1. Buying New Soul
2. Access Denied
3. Cure For Optimism
4. Untitled
5. Disappear
6. Ambulance Chasing
7. In Formaldehyde
8. Even Less
9. Oceans Have No Memory

Recordings is essentially a compilation of unreleased live and demo tracks from the two previous Porcupine Tree studio sessions (coalescing in Stupid Dream and Lightbulb Sun) as well as the occasional single. The quality that makes the whole thing rather astounding is hard to articulate in a concise sentence, but I'll give it a shot. The sound is uniform and wholly coherent, and yet entirely unlike the series of releases they were originally recorded for. So what you end up with is an incredibly wonderful atmospheric rock album that captures the band in their more meandering ambient mode, with the experimentation and depth of their earlier work combined with the warmer tones of their more recent material. None of the songs on the release (with the exception of the instantly skip-ready "Access Denied") would fit on the albums for which they were recorded, but work very well when brought together in a single collection. Many of the songs are long, with bookends of murky dissonance and pure psych rock. The songs are regularly founded on minimalist acoustic guitar, percussion, and Steve Wilson's melancholy vocal performance and introspective lyrics. If anyone in rock music knows how to deliver a subdued vocal performance that still manages to grab the listener, it's Wilson. The album lacks much of the bombast that appears in isolated spots on the albums (except for the metal riffing that appears on one brief occasion), and is completely fixated on the morose and spatially ambient quality in the Porcupine Tree sound. I can't help but be drawn into an introverted reverie when succumbing to the powerful draw of the release. Most bands would kill for an album of this quality; that it's not an album at all, but merely a collection, says a lot about Porcupine Tree.

Review by James Slone

Review date: 01/2002

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In Absentia

Porcupine Tree - In Absentia ©2002 Lava/Atlantic
1. Blackest Eyes
2. Trains
3. Lips Of Ashes
4. The Sound Of Muzak
5. Gravity Eyelids
6. Wedding Nails
7. Prodigal
8. .3
9. The Creator Has A Mastertape
10. Heartattack In A Lay By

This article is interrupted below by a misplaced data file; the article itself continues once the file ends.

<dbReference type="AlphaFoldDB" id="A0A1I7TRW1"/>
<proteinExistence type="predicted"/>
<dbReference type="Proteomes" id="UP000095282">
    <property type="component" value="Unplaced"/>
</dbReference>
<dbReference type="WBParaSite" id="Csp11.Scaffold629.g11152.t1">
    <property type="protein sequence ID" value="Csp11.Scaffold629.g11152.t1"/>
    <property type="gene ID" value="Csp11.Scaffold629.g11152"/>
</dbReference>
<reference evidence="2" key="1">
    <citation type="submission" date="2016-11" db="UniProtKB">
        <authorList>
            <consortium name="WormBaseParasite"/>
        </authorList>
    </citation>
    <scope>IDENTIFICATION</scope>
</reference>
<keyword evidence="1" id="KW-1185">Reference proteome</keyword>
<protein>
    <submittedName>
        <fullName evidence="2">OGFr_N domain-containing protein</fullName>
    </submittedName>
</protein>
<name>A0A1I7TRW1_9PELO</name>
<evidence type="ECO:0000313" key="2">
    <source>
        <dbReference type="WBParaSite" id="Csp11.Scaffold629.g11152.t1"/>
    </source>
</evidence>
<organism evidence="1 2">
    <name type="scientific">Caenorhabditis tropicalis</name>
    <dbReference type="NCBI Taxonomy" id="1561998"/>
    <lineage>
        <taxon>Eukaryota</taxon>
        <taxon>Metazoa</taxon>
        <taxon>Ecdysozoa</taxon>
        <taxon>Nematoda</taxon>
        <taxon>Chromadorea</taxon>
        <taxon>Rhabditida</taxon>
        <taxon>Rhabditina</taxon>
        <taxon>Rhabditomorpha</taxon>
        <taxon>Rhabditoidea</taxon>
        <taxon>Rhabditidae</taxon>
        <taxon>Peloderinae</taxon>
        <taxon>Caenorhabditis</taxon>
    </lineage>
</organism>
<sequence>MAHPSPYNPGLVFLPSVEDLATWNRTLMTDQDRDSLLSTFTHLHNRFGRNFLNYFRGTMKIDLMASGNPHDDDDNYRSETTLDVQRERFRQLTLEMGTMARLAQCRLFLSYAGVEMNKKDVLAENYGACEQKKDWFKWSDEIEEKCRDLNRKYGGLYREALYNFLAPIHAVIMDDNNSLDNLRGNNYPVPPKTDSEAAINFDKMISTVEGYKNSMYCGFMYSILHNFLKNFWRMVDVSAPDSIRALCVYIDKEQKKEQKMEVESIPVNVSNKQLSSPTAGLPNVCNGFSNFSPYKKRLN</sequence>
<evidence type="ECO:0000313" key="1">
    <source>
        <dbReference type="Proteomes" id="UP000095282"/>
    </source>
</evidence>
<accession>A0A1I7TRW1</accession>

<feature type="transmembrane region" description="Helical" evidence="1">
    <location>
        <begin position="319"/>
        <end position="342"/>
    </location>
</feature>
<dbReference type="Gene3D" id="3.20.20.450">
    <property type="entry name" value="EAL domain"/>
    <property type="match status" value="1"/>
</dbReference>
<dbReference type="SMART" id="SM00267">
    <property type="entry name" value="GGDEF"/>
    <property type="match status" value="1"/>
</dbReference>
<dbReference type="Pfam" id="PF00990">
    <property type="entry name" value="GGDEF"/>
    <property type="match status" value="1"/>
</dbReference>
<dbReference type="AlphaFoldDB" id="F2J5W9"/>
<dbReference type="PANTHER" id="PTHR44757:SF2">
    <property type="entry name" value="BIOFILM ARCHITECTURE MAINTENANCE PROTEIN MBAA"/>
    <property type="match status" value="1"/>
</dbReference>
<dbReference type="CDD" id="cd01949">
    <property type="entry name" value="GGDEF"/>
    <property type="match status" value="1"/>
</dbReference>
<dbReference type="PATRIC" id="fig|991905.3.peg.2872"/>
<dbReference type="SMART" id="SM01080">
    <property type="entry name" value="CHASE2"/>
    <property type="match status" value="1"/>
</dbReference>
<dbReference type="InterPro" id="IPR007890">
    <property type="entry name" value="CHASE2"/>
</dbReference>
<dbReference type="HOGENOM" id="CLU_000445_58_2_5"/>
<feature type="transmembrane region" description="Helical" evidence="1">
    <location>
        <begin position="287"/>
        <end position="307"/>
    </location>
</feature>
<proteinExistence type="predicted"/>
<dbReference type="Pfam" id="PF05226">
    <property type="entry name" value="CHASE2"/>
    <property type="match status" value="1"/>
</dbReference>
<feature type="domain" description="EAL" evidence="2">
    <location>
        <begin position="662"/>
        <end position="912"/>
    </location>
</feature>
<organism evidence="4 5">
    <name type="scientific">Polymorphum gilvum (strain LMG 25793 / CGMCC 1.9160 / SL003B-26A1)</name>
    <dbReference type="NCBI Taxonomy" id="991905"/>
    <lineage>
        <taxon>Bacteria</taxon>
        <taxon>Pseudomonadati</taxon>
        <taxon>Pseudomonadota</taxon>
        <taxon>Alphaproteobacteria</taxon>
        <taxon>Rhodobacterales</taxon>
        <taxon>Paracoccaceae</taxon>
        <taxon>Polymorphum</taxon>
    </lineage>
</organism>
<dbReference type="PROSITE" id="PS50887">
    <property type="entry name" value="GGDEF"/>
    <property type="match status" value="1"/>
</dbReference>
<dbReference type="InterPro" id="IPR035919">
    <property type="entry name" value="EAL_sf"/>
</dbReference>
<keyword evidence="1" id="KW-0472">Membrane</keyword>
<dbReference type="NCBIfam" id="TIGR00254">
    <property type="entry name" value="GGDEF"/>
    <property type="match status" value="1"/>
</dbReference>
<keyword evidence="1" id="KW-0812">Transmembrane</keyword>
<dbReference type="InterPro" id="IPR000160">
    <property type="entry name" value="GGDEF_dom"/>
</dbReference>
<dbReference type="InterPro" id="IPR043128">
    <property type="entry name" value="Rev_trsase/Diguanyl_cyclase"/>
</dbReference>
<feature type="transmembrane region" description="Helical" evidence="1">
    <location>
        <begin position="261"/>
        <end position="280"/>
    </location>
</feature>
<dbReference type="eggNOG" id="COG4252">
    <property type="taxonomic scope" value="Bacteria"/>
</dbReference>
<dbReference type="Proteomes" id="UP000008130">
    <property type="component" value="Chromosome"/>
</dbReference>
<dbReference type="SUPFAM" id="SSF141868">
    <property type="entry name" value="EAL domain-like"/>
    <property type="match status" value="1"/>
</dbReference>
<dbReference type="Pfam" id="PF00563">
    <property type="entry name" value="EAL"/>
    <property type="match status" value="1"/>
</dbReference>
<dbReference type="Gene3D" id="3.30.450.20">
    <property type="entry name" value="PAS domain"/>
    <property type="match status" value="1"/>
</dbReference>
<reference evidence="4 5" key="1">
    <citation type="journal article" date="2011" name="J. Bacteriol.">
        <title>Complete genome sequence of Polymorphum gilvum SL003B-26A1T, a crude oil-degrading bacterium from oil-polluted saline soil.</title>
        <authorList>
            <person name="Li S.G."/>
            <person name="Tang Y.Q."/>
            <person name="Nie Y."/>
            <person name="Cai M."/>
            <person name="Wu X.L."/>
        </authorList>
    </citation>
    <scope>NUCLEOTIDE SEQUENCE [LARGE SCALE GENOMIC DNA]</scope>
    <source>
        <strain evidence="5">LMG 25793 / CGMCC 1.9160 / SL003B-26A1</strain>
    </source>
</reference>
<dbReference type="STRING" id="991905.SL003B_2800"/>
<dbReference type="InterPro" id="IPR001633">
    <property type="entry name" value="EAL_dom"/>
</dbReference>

11. Strip The Soul
12. Collapse The Light Into Earth

Much ado has been made about Porcupine Tree's Steven Wilson's involvement with Opeth's Blackwater Park as producer. Many have suggested it would greatly affect the newest Porcupine Tree, which is finally here. In Absentia does indeed suggest there might have been some influence on Wilson, but mostly in helping him find the distortion knobs on his guitar amp.

In Absentia continues on with Porcupine Tree's flirtation of melding pop music stylings to a neo-progressive musical approach. Like the preceding two albums, Stupid Dream and Lightbulb Sun, the core of Porcupine Tree's music is your typical, hum-along song, but the band chooses to dress up their pop music with ambitious layering and flowering. In Absentia does not veer from this path. Despite the inclusion of a few passages utilizing heavier guitars, the album sticks to its guns. Between the catchier songs are soundscapes and ambient passages, which has been a trademark for Porcupine Tree essentially their entire existence. In that regard, anyone who has enjoyed the past two or three studio releases will immediately enjoy In Absentia. Moreover, Radiohead and other heady alt-rock band fans may wish to search out Porcupine Tree as a new avenue to explore. In Absentia may also be the band's instant accessible release. There isn't a lot of experimental or music of a meandering nature. Most importantly, it's one of the few Porcupine Tree releases one can play in the car without the fear of dozing off due to ethereal, soothing ambient passages.